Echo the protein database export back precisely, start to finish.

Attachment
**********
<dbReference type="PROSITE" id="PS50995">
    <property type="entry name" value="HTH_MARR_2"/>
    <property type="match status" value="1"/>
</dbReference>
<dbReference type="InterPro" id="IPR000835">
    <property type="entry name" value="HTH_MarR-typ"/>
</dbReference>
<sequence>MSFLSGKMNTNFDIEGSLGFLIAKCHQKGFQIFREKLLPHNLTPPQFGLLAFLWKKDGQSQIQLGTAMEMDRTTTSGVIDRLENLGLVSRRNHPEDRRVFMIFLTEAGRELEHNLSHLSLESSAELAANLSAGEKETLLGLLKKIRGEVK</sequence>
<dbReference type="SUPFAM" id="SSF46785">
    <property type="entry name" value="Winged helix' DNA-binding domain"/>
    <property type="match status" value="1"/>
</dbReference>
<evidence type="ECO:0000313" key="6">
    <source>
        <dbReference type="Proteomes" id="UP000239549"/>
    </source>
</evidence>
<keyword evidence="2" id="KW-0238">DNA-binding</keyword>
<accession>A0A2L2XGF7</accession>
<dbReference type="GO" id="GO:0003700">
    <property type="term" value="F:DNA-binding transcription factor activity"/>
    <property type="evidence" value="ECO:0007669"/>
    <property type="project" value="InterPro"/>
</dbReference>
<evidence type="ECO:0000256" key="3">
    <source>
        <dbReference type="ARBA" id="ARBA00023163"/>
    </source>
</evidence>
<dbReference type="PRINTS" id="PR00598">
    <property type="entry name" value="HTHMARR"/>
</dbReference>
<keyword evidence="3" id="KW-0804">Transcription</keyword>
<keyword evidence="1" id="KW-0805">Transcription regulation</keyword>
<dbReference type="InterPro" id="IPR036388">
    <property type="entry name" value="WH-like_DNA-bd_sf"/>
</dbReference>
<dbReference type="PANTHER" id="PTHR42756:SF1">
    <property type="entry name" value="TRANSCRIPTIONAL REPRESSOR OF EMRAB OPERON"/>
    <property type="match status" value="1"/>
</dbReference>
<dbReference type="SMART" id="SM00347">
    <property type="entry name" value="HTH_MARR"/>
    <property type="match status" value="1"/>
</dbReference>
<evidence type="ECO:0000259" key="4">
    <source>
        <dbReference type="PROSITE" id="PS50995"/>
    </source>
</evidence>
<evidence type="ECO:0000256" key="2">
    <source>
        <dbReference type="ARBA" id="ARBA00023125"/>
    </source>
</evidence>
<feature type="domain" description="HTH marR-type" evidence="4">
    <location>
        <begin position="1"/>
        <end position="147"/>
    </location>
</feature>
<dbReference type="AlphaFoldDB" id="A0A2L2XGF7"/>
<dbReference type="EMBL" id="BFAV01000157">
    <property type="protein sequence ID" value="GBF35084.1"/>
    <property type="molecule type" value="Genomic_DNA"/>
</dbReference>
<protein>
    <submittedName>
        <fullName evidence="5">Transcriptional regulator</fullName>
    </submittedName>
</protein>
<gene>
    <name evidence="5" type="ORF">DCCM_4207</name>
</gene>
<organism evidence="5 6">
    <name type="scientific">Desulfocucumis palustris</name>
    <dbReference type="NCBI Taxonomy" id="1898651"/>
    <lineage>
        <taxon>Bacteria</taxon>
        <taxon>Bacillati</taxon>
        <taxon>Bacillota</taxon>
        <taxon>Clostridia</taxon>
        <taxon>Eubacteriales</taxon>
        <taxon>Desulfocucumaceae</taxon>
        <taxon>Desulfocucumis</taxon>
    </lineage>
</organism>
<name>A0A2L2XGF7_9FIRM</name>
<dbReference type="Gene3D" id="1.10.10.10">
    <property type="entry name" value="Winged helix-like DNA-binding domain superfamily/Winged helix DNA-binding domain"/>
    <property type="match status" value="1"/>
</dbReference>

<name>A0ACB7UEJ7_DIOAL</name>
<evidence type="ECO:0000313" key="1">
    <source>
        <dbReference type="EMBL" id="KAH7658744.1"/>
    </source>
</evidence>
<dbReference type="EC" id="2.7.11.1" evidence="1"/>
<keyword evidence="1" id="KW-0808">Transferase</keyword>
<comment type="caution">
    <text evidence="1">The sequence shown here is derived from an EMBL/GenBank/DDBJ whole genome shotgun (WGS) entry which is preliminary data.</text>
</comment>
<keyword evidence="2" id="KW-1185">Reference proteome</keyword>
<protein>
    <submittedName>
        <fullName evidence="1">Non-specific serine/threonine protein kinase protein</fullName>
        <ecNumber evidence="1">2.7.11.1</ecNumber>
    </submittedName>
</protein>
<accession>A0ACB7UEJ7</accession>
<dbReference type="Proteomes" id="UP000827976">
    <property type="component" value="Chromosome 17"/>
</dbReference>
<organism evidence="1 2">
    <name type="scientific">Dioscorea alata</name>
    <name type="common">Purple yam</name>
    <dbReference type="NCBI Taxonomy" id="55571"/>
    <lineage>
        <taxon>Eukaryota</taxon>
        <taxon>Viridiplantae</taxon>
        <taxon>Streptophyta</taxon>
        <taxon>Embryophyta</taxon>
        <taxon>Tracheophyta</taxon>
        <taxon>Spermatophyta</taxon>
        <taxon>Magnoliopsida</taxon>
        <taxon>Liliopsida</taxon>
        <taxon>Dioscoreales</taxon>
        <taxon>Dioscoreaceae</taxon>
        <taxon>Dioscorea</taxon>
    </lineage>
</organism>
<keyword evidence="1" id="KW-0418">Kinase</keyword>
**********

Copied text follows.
<dbReference type="PROSITE" id="PS50995">
    <property type="entry name" value="HTH_MARR_2"/>
    <property type="match status" value="1"/>
</dbReference>
<dbReference type="InterPro" id="IPR000835">
    <property type="entry name" value="HTH_MarR-typ"/>
</dbReference>
<sequence>MSFLSGKMNTNFDIEGSLGFLIAKCHQKGFQIFREKLLPHNLTPPQFGLLAFLWKKDGQSQIQLGTAMEMDRTTTSGVIDRLENLGLVSRRNHPEDRRVFMIFLTEAGRELEHNLSHLSLESSAELAANLSAGEKETLLGLLKKIRGEVK</sequence>
<dbReference type="SUPFAM" id="SSF46785">
    <property type="entry name" value="Winged helix' DNA-binding domain"/>
    <property type="match status" value="1"/>
</dbReference>
<evidence type="ECO:0000313" key="6">
    <source>
        <dbReference type="Proteomes" id="UP000239549"/>
    </source>
</evidence>
<keyword evidence="2" id="KW-0238">DNA-binding</keyword>
<accession>A0A2L2XGF7</accession>
<dbReference type="GO" id="GO:0003700">
    <property type="term" value="F:DNA-binding transcription factor activity"/>
    <property type="evidence" value="ECO:0007669"/>
    <property type="project" value="InterPro"/>
</dbReference>
<evidence type="ECO:0000256" key="3">
    <source>
        <dbReference type="ARBA" id="ARBA00023163"/>
    </source>
</evidence>
<dbReference type="PRINTS" id="PR00598">
    <property type="entry name" value="HTHMARR"/>
</dbReference>
<keyword evidence="3" id="KW-0804">Transcription</keyword>
<keyword evidence="1" id="KW-0805">Transcription regulation</keyword>
<dbReference type="InterPro" id="IPR036388">
    <property type="entry name" value="WH-like_DNA-bd_sf"/>
</dbReference>
<dbReference type="PANTHER" id="PTHR42756:SF1">
    <property type="entry name" value="TRANSCRIPTIONAL REPRESSOR OF EMRAB OPERON"/>
    <property type="match status" value="1"/>
</dbReference>
<dbReference type="SMART" id="SM00347">
    <property type="entry name" value="HTH_MARR"/>
    <property type="match status" value="1"/>
</dbReference>
<evidence type="ECO:0000259" key="4">
    <source>
        <dbReference type="PROSITE" id="PS50995"/>
    </source>
</evidence>
<evidence type="ECO:0000256" key="2">
    <source>
        <dbReference type="ARBA" id="ARBA00023125"/>
    </source>
</evidence>
<feature type="domain" description="HTH marR-type" evidence="4">
    <location>
        <begin position="1"/>
        <end position="147"/>
    </location>
</feature>
<dbReference type="AlphaFoldDB" id="A0A2L2XGF7"/>
<dbReference type="EMBL" id="BFAV01000157">
    <property type="protein sequence ID" value="GBF35084.1"/>
    <property type="molecule type" value="Genomic_DNA"/>
</dbReference>
<protein>
    <submittedName>
        <fullName evidence="5">Transcriptional regulator</fullName>
    </submittedName>
</protein>
<gene>
    <name evidence="5" type="ORF">DCCM_4207</name>
</gene>
<organism evidence="5 6">
    <name type="scientific">Desulfocucumis palustris</name>
    <dbReference type="NCBI Taxonomy" id="1898651"/>
    <lineage>
        <taxon>Bacteria</taxon>
        <taxon>Bacillati</taxon>
        <taxon>Bacillota</taxon>
        <taxon>Clostridia</taxon>
        <taxon>Eubacteriales</taxon>
        <taxon>Desulfocucumaceae</taxon>
        <taxon>Desulfocucumis</taxon>
    </lineage>
</organism>
<name>A0A2L2XGF7_9FIRM</name>
<dbReference type="Gene3D" id="1.10.10.10">
    <property type="entry name" value="Winged helix-like DNA-binding domain superfamily/Winged helix DNA-binding domain"/>
    <property type="match status" value="1"/>
</dbReference>

<name>A0ACB7UEJ7_DIOAL</name>
<evidence type="ECO:0000313" key="1">
    <source>
        <dbReference type="EMBL" id="KAH7658744.1"/>
    </source>
</evidence>
<dbReference type="EC" id="2.7.11.1" evidence="1"/>
<keyword evidence="1" id="KW-0808">Transferase</keyword>
<comment type="caution">
    <text evidence="1">The sequence shown here is derived from an EMBL/GenBank/DDBJ whole genome shotgun (WGS) entry which is preliminary data.</text>
</comment>
<keyword evidence="2" id="KW-1185">Reference proteome</keyword>
<protein>
    <submittedName>
        <fullName evidence="1">Non-specific serine/threonine protein kinase protein</fullName>
        <ecNumber evidence="1">2.7.11.1</ecNumber>
    </submittedName>
</protein>
<accession>A0ACB7UEJ7</accession>
<dbReference type="Proteomes" id="UP000827976">
    <property type="component" value="Chromosome 17"/>
</dbReference>
<organism evidence="1 2">
    <name type="scientific">Dioscorea alata</name>
    <name type="common">Purple yam</name>
    <dbReference type="NCBI Taxonomy" id="55571"/>
    <lineage>
        <taxon>Eukaryota</taxon>
        <taxon>Viridiplantae</taxon>
        <taxon>Streptophyta</taxon>
        <taxon>Embryophyta</taxon>
        <taxon>Tracheophyta</taxon>
        <taxon>Spermatophyta</taxon>
        <taxon>Magnoliopsida</taxon>
        <taxon>Liliopsida</taxon>
        <taxon>Dioscoreales</taxon>
        <taxon>Dioscoreaceae</taxon>
        <taxon>Dioscorea</taxon>
    </lineage>
</organism>
<keyword evidence="1" id="KW-0418">Kinase</keyword>